As data becomes more fungible, that is, less engaged with the physical infrastructure that supports higher level virtual and cloud architectures, the overall data environment starts to exhibit new characteristics, some of which will dramatically alter the way in which those environments are built and operated.
Of late, the concept of data gravity has been showing up in tech conferences and discussion groups. Coined by VMware’s Dave McCrory about four years ago, it describes the way data behaves in highly distributed architectures. Rather than becoming evenly distributed across a flattened fabric, data tends to collect in pockets, with smaller bits of data gravitating toward larger sets the same way that particles coalesced into galaxies after the Big Bang. Part of this is due to the nature of distributed architectures where the farther away storage is from processing centers and endpoints, the greater the cost, complexity and latency. But it is also a function of the data itself, particularly now that all information must be “contextualized” with reams of metadata for it to be useful.
What should you consider before using the cloud for disaster recovery? Martin Welsh and Patricia Palacio provide some guidance.
Whatever the company size or industry, the truth is that your business can't afford downtime but traditional DR strategy investments have been difficult to justify. The majority of organizations attempt to protect only mission critical applications, leaving second-tier, but still valuable, systems vulnerable to extended outages. It's hard to justify improving your disaster recovery capabilities when you're under pressure to cut IT costs and when DR is seen as an expensive insurance policy.
The major challenges faced when planning your disaster recovery strategies are:
Ian Kilpatrick describes six emerging technology trends that will need consideration during 2014:
Thanks to the NSA and GCHQ, (coupled with ongoing allegations against the Chinese), security, corporate privacy and encryption have moved swiftly up the corporate agenda. Identity management, which has often been seen as a ‘nice to have’, will become even more of a ‘must have.’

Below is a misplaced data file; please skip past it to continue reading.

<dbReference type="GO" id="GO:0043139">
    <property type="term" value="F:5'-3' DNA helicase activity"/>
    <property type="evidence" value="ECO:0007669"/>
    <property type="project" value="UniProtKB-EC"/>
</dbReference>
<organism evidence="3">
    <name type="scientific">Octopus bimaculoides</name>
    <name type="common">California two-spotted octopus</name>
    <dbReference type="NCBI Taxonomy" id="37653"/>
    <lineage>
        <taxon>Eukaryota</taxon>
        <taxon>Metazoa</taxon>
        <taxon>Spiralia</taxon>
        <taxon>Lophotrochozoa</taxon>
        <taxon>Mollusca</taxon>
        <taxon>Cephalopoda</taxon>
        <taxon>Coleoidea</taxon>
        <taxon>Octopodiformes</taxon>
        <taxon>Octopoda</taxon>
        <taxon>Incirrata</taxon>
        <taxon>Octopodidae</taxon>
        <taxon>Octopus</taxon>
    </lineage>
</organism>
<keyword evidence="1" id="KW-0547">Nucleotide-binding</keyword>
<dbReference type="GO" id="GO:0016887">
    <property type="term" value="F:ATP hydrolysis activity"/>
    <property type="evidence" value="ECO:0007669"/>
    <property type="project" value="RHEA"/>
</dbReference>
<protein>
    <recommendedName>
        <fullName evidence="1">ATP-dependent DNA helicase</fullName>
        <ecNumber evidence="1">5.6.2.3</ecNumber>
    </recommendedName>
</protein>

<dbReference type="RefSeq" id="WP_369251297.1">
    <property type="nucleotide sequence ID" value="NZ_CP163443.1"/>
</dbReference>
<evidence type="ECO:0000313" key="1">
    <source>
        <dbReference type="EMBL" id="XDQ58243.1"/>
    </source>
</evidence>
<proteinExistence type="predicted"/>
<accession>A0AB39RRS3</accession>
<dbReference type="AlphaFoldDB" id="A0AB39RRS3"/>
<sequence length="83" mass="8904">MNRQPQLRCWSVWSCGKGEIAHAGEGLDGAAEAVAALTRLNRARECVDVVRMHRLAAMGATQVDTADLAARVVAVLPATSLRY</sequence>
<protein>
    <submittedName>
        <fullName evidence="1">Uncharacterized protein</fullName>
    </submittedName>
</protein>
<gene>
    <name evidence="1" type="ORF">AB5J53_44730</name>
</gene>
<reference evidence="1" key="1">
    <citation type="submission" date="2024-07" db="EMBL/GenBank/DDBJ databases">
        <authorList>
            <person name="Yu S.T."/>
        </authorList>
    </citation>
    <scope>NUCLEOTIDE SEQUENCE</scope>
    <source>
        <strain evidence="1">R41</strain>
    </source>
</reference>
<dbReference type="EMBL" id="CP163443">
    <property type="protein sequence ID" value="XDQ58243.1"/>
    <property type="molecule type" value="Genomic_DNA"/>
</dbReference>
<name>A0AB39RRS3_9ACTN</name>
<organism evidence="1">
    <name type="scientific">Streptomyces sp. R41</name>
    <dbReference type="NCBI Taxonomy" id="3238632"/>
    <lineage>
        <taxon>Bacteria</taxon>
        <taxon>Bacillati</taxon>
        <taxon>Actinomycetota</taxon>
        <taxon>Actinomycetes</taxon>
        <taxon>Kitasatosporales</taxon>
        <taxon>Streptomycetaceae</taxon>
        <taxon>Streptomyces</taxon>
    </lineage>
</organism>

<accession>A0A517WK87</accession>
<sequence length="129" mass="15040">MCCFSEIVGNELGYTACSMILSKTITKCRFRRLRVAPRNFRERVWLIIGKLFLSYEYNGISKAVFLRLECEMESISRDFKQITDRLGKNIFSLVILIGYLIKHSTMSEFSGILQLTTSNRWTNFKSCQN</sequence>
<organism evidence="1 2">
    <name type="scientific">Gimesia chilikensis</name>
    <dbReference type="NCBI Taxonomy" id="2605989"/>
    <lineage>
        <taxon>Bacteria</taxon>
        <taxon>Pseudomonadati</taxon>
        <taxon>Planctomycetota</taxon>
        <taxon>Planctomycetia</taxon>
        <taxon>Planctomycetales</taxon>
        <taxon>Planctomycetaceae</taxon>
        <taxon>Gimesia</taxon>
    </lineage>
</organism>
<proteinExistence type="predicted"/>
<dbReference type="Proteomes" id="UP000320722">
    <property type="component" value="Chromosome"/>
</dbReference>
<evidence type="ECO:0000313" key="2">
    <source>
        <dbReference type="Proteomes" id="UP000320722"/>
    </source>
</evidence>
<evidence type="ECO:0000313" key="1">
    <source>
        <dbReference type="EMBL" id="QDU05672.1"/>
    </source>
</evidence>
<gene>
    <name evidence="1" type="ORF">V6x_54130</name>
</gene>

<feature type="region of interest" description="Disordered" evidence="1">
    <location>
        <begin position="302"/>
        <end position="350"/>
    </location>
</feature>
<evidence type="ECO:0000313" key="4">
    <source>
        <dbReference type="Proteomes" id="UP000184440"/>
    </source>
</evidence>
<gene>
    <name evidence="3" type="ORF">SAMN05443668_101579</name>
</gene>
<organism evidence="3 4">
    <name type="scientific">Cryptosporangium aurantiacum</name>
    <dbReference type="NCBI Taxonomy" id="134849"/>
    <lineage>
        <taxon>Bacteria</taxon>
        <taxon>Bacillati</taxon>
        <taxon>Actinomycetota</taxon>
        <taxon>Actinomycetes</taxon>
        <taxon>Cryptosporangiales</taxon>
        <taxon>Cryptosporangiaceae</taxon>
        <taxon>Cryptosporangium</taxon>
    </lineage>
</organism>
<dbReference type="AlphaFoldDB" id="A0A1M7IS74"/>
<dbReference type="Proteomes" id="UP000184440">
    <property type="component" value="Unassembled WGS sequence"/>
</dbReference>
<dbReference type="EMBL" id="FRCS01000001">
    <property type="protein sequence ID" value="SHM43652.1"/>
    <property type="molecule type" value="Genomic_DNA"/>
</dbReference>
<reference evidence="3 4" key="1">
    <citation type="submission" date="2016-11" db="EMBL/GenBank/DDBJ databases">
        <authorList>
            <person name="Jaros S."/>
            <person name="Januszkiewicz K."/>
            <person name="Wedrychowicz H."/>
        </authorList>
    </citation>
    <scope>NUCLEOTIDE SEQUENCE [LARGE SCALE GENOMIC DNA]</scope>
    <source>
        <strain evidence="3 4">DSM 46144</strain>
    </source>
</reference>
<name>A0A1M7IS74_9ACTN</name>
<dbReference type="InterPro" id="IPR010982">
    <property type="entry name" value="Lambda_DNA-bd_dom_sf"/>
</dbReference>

For many years, wireless security was an afterthought to wireless deployment. However, in 2014, with the ratification of multi GBPS 802.11ac, wireless security will become ever more important as organizations move from wired networks to wireless ones.
As one example, the majority of wireless access point deployments in SMEs are connected to the trusted network, effectively bypassing the gateway security controls and policies. This isn’t sustainable, as wireless becomes the core of the network. There will be a rise in the deployment of both 802.11ac wireless and associated access point security.
Although the dust hasn’t yet settled on the Edward Snowden revelations about the activities of the US National Security Agency, the consequences already extend beyond the purely technical. While the immediate reaction was to think of better ways in which to encrypt data, it also dawned on foreign organisations that they might want to review certain business relationships. The idea that the NSA could have direct backdoors into many US companies dampened the enthusiasm of certain international entities to continue trading with them. But will American enterprises alone have to increase their efforts to maintain business continuity, or are companies in other countries affected too?
New capacity, rate reductions and competition are a few factors contributing to a softer market and an 11% drop in reinsurance rate on line—a calculation of reinsurance premium divided by reinsurance limit—almost across the board, according to Guy Carpenter.
Much of this was driven by a decline of 15% in the United States, while property catastrophe pricing in Continental Europe and the United Kingdom fell by 10% and 15%, respectively, Guy Carpenter said.
Willis Re said in its “1st View” report that soft market conditions are not unique to the property catastrophe market. The report found that “with few exceptions rates are down on most lines at Jan. 1.”